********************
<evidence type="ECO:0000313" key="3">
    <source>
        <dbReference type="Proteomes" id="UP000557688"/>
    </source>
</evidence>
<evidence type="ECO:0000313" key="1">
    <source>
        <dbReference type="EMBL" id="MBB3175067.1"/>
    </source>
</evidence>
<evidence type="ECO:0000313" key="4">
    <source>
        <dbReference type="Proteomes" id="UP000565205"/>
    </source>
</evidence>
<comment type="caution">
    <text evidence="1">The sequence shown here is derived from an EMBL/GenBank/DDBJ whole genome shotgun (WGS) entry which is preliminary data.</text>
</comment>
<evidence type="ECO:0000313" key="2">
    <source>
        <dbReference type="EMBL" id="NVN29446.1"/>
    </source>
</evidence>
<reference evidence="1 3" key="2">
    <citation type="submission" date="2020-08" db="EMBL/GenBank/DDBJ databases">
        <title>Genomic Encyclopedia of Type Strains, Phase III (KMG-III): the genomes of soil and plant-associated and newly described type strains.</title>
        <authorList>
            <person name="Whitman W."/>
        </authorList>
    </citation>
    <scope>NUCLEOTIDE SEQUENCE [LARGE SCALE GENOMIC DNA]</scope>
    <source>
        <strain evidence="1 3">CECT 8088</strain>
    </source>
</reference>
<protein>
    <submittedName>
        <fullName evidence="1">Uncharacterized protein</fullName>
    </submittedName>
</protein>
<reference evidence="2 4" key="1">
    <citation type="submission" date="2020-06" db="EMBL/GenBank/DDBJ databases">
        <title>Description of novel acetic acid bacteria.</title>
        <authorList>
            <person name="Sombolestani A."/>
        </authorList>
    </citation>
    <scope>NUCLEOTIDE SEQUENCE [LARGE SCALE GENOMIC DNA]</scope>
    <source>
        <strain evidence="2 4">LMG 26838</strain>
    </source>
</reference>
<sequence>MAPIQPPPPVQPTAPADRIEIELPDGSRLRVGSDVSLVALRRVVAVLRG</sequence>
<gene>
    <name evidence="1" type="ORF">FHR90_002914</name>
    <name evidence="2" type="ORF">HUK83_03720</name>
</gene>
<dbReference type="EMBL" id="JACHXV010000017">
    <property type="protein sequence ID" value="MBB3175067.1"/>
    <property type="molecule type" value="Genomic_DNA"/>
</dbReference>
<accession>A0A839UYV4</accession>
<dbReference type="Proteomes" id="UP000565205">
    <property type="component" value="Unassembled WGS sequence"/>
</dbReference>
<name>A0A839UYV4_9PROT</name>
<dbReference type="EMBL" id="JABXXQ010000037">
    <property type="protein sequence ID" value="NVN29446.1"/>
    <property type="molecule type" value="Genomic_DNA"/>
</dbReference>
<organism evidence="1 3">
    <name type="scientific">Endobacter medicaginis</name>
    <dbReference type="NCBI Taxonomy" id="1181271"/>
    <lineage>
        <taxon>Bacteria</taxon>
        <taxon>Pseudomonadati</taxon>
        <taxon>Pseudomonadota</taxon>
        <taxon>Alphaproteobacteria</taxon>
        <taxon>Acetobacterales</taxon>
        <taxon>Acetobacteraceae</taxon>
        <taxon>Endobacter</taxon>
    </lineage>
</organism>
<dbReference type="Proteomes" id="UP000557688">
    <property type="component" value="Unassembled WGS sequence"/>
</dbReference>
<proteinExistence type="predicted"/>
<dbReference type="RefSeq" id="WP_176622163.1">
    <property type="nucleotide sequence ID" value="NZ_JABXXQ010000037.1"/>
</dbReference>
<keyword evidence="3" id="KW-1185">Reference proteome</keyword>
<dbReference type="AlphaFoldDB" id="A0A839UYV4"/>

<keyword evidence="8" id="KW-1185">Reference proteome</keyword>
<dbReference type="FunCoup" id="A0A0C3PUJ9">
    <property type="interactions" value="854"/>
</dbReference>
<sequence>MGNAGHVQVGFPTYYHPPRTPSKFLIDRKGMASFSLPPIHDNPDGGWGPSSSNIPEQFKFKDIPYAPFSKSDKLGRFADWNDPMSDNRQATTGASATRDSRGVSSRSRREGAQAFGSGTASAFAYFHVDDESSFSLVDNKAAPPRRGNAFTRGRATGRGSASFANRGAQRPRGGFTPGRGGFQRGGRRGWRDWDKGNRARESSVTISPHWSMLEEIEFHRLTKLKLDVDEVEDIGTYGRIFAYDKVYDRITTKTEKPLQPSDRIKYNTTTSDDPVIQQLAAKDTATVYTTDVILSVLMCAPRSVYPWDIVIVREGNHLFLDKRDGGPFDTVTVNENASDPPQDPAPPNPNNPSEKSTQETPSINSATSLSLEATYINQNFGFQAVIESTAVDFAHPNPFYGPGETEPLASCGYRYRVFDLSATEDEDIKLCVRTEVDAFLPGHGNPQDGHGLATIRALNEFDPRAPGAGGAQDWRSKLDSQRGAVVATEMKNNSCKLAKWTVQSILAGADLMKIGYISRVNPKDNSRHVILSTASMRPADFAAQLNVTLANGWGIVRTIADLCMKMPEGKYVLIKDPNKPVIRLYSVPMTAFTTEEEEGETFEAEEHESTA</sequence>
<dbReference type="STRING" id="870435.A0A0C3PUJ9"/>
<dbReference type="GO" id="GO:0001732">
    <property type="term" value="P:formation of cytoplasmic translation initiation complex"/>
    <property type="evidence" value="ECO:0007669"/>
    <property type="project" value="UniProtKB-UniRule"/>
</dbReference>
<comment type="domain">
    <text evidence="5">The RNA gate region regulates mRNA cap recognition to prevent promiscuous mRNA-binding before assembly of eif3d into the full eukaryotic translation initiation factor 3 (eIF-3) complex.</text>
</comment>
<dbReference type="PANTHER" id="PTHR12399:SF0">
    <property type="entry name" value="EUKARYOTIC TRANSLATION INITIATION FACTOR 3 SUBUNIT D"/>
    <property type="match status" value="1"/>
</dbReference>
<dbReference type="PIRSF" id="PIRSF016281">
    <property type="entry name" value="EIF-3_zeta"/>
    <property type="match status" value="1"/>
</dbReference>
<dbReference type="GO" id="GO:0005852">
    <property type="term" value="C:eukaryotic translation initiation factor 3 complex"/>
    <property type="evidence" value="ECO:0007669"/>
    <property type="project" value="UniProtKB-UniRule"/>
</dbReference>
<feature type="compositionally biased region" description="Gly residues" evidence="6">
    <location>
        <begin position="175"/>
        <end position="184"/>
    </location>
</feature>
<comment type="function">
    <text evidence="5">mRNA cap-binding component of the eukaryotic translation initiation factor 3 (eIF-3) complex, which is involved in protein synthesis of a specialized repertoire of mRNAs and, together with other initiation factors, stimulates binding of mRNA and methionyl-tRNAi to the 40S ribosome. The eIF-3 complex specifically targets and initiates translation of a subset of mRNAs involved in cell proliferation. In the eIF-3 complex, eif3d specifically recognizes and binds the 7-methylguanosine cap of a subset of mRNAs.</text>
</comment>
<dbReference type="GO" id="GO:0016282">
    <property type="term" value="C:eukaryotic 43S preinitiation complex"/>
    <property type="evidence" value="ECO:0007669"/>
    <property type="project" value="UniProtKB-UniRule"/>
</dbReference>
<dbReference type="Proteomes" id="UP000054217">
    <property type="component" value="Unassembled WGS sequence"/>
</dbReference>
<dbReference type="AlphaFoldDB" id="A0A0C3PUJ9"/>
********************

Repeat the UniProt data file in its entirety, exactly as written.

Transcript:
<evidence type="ECO:0000313" key="3">
    <source>
        <dbReference type="Proteomes" id="UP000557688"/>
    </source>
</evidence>
<evidence type="ECO:0000313" key="1">
    <source>
        <dbReference type="EMBL" id="MBB3175067.1"/>
    </source>
</evidence>
<evidence type="ECO:0000313" key="4">
    <source>
        <dbReference type="Proteomes" id="UP000565205"/>
    </source>
</evidence>
<comment type="caution">
    <text evidence="1">The sequence shown here is derived from an EMBL/GenBank/DDBJ whole genome shotgun (WGS) entry which is preliminary data.</text>
</comment>
<evidence type="ECO:0000313" key="2">
    <source>
        <dbReference type="EMBL" id="NVN29446.1"/>
    </source>
</evidence>
<reference evidence="1 3" key="2">
    <citation type="submission" date="2020-08" db="EMBL/GenBank/DDBJ databases">
        <title>Genomic Encyclopedia of Type Strains, Phase III (KMG-III): the genomes of soil and plant-associated and newly described type strains.</title>
        <authorList>
            <person name="Whitman W."/>
        </authorList>
    </citation>
    <scope>NUCLEOTIDE SEQUENCE [LARGE SCALE GENOMIC DNA]</scope>
    <source>
        <strain evidence="1 3">CECT 8088</strain>
    </source>
</reference>
<protein>
    <submittedName>
        <fullName evidence="1">Uncharacterized protein</fullName>
    </submittedName>
</protein>
<reference evidence="2 4" key="1">
    <citation type="submission" date="2020-06" db="EMBL/GenBank/DDBJ databases">
        <title>Description of novel acetic acid bacteria.</title>
        <authorList>
            <person name="Sombolestani A."/>
        </authorList>
    </citation>
    <scope>NUCLEOTIDE SEQUENCE [LARGE SCALE GENOMIC DNA]</scope>
    <source>
        <strain evidence="2 4">LMG 26838</strain>
    </source>
</reference>
<sequence>MAPIQPPPPVQPTAPADRIEIELPDGSRLRVGSDVSLVALRRVVAVLRG</sequence>
<gene>
    <name evidence="1" type="ORF">FHR90_002914</name>
    <name evidence="2" type="ORF">HUK83_03720</name>
</gene>
<dbReference type="EMBL" id="JACHXV010000017">
    <property type="protein sequence ID" value="MBB3175067.1"/>
    <property type="molecule type" value="Genomic_DNA"/>
</dbReference>
<accession>A0A839UYV4</accession>
<dbReference type="Proteomes" id="UP000565205">
    <property type="component" value="Unassembled WGS sequence"/>
</dbReference>
<name>A0A839UYV4_9PROT</name>
<dbReference type="EMBL" id="JABXXQ010000037">
    <property type="protein sequence ID" value="NVN29446.1"/>
    <property type="molecule type" value="Genomic_DNA"/>
</dbReference>
<organism evidence="1 3">
    <name type="scientific">Endobacter medicaginis</name>
    <dbReference type="NCBI Taxonomy" id="1181271"/>
    <lineage>
        <taxon>Bacteria</taxon>
        <taxon>Pseudomonadati</taxon>
        <taxon>Pseudomonadota</taxon>
        <taxon>Alphaproteobacteria</taxon>
        <taxon>Acetobacterales</taxon>
        <taxon>Acetobacteraceae</taxon>
        <taxon>Endobacter</taxon>
    </lineage>
</organism>
<dbReference type="Proteomes" id="UP000557688">
    <property type="component" value="Unassembled WGS sequence"/>
</dbReference>
<proteinExistence type="predicted"/>
<dbReference type="RefSeq" id="WP_176622163.1">
    <property type="nucleotide sequence ID" value="NZ_JABXXQ010000037.1"/>
</dbReference>
<keyword evidence="3" id="KW-1185">Reference proteome</keyword>
<dbReference type="AlphaFoldDB" id="A0A839UYV4"/>

<keyword evidence="8" id="KW-1185">Reference proteome</keyword>
<dbReference type="FunCoup" id="A0A0C3PUJ9">
    <property type="interactions" value="854"/>
</dbReference>
<sequence>MGNAGHVQVGFPTYYHPPRTPSKFLIDRKGMASFSLPPIHDNPDGGWGPSSSNIPEQFKFKDIPYAPFSKSDKLGRFADWNDPMSDNRQATTGASATRDSRGVSSRSRREGAQAFGSGTASAFAYFHVDDESSFSLVDNKAAPPRRGNAFTRGRATGRGSASFANRGAQRPRGGFTPGRGGFQRGGRRGWRDWDKGNRARESSVTISPHWSMLEEIEFHRLTKLKLDVDEVEDIGTYGRIFAYDKVYDRITTKTEKPLQPSDRIKYNTTTSDDPVIQQLAAKDTATVYTTDVILSVLMCAPRSVYPWDIVIVREGNHLFLDKRDGGPFDTVTVNENASDPPQDPAPPNPNNPSEKSTQETPSINSATSLSLEATYINQNFGFQAVIESTAVDFAHPNPFYGPGETEPLASCGYRYRVFDLSATEDEDIKLCVRTEVDAFLPGHGNPQDGHGLATIRALNEFDPRAPGAGGAQDWRSKLDSQRGAVVATEMKNNSCKLAKWTVQSILAGADLMKIGYISRVNPKDNSRHVILSTASMRPADFAAQLNVTLANGWGIVRTIADLCMKMPEGKYVLIKDPNKPVIRLYSVPMTAFTTEEEEGETFEAEEHESTA</sequence>
<dbReference type="STRING" id="870435.A0A0C3PUJ9"/>
<dbReference type="GO" id="GO:0001732">
    <property type="term" value="P:formation of cytoplasmic translation initiation complex"/>
    <property type="evidence" value="ECO:0007669"/>
    <property type="project" value="UniProtKB-UniRule"/>
</dbReference>
<comment type="domain">
    <text evidence="5">The RNA gate region regulates mRNA cap recognition to prevent promiscuous mRNA-binding before assembly of eif3d into the full eukaryotic translation initiation factor 3 (eIF-3) complex.</text>
</comment>
<dbReference type="PANTHER" id="PTHR12399:SF0">
    <property type="entry name" value="EUKARYOTIC TRANSLATION INITIATION FACTOR 3 SUBUNIT D"/>
    <property type="match status" value="1"/>
</dbReference>
<dbReference type="PIRSF" id="PIRSF016281">
    <property type="entry name" value="EIF-3_zeta"/>
    <property type="match status" value="1"/>
</dbReference>
<dbReference type="GO" id="GO:0005852">
    <property type="term" value="C:eukaryotic translation initiation factor 3 complex"/>
    <property type="evidence" value="ECO:0007669"/>
    <property type="project" value="UniProtKB-UniRule"/>
</dbReference>
<feature type="compositionally biased region" description="Gly residues" evidence="6">
    <location>
        <begin position="175"/>
        <end position="184"/>
    </location>
</feature>
<comment type="function">
    <text evidence="5">mRNA cap-binding component of the eukaryotic translation initiation factor 3 (eIF-3) complex, which is involved in protein synthesis of a specialized repertoire of mRNAs and, together with other initiation factors, stimulates binding of mRNA and methionyl-tRNAi to the 40S ribosome. The eIF-3 complex specifically targets and initiates translation of a subset of mRNAs involved in cell proliferation. In the eIF-3 complex, eif3d specifically recognizes and binds the 7-methylguanosine cap of a subset of mRNAs.</text>
</comment>
<dbReference type="GO" id="GO:0016282">
    <property type="term" value="C:eukaryotic 43S preinitiation complex"/>
    <property type="evidence" value="ECO:0007669"/>
    <property type="project" value="UniProtKB-UniRule"/>
</dbReference>
<dbReference type="Proteomes" id="UP000054217">
    <property type="component" value="Unassembled WGS sequence"/>
</dbReference>
<dbReference type="AlphaFoldDB" id="A0A0C3PUJ9"/>